to curse; invoke evil upon.
And beshrew me if I would either rob thee of it, mine own good Nan, or its old walls of thy sweet presence when I shall be dead.’
The Catholic World. Volume II; Numbers 7, 8, 9, 10, 11, 12. E. Rameur
beshrew me, Sis, but since when didst thou shift to so fair a taste for—what was it?
Historic Boys Elbridge Streeter Brooks
beshrew his heart for his labour, how everything about me quivers.
The Works of John Marston John Marston
“beshrew me, I thought the jester was a craven,” growled he of the boar.
Under the Rose Frederic Stewart Isham
Retire softly, I did not look for you these two hours, Lady, beshrew your hast: that way.
The Mad Lover Francis Beaumont
beshrew me, but I fear thou mayest be in very truth a kind of witch!
Maid Sally Harriet A. Cheever
I would you had less, Mistriss, I could wish it, beshrew my heart she moves me cruelly.
Beaumont & Fletcher’s Works (8 of 10) Francis Beaumont
Thou’rt a valiant and expert gentleman, Hal; beshrew me else!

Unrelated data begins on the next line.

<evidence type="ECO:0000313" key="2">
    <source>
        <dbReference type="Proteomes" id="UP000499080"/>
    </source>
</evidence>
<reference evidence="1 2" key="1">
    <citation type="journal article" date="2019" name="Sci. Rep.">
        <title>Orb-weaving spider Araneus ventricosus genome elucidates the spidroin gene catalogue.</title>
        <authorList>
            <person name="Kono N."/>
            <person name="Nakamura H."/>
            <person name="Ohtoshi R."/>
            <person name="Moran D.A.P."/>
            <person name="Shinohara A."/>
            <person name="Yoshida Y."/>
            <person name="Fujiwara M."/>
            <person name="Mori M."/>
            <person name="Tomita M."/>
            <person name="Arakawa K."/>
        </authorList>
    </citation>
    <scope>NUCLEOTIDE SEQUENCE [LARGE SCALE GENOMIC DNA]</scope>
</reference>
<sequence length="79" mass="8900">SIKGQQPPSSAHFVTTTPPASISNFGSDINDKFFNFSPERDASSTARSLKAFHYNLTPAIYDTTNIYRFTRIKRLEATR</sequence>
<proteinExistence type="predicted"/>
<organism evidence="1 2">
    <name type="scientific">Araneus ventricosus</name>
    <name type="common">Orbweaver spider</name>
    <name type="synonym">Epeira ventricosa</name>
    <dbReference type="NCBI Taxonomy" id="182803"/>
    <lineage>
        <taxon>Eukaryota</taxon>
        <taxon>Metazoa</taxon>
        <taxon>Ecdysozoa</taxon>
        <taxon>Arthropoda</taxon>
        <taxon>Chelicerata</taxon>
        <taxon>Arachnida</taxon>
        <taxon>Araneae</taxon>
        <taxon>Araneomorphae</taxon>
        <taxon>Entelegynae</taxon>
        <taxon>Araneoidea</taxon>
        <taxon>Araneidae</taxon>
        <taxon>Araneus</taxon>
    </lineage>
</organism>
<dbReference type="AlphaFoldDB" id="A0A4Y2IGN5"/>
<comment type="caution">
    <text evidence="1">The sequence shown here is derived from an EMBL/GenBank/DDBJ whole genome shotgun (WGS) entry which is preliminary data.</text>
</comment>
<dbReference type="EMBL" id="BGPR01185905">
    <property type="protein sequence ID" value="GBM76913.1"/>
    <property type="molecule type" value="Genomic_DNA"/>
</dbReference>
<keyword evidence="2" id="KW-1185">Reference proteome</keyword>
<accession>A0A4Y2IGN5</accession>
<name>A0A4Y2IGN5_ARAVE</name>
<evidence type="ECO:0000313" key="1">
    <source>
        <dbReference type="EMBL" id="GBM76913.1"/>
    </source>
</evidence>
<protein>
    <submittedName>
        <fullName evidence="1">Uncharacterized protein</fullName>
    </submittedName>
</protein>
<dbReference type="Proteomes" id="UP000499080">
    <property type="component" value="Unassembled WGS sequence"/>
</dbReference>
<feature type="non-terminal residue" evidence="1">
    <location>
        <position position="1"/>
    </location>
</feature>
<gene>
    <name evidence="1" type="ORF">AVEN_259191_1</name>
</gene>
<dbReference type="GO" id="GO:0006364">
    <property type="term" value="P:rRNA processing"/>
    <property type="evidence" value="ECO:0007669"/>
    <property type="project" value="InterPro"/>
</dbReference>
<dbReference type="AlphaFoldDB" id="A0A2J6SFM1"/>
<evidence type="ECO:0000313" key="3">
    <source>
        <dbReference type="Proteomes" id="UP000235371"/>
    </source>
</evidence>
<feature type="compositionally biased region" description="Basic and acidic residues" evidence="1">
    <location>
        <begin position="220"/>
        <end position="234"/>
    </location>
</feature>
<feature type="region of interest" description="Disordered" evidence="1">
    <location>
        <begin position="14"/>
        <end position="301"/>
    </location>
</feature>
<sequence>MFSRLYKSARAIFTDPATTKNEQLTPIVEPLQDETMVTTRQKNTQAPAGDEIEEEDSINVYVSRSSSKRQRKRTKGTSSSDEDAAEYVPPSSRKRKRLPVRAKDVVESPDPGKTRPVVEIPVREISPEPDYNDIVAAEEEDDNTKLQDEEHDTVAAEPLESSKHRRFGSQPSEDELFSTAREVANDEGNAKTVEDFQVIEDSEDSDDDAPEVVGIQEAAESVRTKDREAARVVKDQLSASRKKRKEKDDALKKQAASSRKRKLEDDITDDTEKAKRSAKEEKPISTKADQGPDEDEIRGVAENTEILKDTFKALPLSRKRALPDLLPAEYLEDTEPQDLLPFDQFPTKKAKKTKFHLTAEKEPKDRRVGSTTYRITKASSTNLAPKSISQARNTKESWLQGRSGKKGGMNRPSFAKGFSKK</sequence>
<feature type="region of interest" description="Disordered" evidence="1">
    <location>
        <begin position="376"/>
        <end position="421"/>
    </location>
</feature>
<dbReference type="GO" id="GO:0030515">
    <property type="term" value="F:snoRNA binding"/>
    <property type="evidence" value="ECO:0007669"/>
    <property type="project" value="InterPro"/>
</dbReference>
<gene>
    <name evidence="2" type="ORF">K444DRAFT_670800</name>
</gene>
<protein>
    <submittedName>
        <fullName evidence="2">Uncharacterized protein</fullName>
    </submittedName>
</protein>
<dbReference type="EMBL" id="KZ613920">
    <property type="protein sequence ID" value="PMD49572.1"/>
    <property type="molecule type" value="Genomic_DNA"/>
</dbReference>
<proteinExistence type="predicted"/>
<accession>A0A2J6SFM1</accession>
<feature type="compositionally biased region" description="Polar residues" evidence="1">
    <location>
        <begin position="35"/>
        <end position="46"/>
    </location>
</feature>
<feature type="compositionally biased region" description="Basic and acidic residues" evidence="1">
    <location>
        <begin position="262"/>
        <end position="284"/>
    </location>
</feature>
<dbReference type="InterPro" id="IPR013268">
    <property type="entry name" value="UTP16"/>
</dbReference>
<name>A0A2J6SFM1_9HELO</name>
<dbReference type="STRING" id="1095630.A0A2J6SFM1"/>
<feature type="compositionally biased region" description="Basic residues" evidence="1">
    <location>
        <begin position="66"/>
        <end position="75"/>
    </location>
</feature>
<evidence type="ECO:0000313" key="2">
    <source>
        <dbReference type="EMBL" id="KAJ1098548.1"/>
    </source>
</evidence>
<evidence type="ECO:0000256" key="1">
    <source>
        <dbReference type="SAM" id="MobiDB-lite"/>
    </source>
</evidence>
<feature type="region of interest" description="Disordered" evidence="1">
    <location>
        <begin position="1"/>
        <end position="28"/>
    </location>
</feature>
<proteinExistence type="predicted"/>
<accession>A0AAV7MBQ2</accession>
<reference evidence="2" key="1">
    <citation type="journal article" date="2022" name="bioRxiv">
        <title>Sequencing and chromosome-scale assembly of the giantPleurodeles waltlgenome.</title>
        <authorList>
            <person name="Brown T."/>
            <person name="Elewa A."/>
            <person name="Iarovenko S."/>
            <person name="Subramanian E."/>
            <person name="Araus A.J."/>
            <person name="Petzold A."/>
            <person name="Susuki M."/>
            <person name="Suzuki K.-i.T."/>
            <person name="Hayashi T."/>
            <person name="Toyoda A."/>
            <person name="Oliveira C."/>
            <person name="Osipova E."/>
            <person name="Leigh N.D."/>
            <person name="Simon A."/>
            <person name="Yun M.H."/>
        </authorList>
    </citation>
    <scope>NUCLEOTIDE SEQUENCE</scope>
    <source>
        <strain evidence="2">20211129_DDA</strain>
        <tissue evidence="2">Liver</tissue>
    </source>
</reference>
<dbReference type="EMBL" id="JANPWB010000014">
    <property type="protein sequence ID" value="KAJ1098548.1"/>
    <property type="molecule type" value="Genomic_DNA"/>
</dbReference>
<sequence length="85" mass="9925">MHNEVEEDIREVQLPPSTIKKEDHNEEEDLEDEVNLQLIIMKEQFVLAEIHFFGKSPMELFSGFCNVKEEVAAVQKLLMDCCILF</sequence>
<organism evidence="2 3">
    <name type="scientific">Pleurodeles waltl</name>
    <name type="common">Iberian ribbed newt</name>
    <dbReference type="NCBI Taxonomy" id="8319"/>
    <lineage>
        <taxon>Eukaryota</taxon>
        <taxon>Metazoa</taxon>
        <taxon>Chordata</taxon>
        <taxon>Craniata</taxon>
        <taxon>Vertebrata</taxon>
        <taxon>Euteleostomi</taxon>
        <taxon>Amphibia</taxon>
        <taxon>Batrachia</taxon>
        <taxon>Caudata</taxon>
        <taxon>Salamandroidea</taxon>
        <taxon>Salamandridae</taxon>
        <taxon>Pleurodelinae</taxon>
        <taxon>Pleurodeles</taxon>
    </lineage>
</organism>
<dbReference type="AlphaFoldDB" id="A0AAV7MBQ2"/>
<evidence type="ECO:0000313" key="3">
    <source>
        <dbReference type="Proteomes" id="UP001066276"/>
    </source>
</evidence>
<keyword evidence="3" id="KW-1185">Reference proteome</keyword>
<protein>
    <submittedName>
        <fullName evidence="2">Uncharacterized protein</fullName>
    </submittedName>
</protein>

A Gentleman Player Robert Neilson Stephens
beshrew me if I don’t think an evil spirit has crept into you.
Captain Ravenshaw Robert Neilson Stephens
The Church will never make much out of my prayers, beshrew me!
The Last of the Vikings John Bowling
(transitive) (archaic) to wish evil on; curse (used in mild oaths such as beshrew me)
early 14c., “deprave, pervert, corrupt,” from be- + shrew (v.) “to curse;” see shrew. Meaning “to invoke evil upon” is from late 14c.
by or at the side of; near: Sit down beside me. compared with: Beside him other writers seem amateurish. apart from; not connected with: beside the point; beside the question. besides (defs 4, 5). along the side of something: The family rode in the carriage, and the dog ran along beside. besides (def 2). beside […]
to lay siege to. to crowd around; crowd in upon; surround: Vacationers besieged the travel office. to assail or ply, as with requests or demands. Historical Examples Having collected a large army Heracles set out for Eubœa in order to besiege Œchalia, its capital. Myths and Legends of Ancient Greece and Rome E.M. Berens Antony […]
moreover; furthermore; also: Besides, I promised her we would come. in addition: There are three elm trees and two maples besides. otherwise; else: They had a roof over their heads but not much besides. over and above; in addition to: Besides a mother he has a sister to support. other than; except: There’s no one […]
a mountain range on Poland’s border with the Czech Republic and Slovakia, in the Carpathian Mountains. Highest peak, Babia Gora, 5659 feet (1726 meters).
to slobber all over (something): The child beslobbered his bib.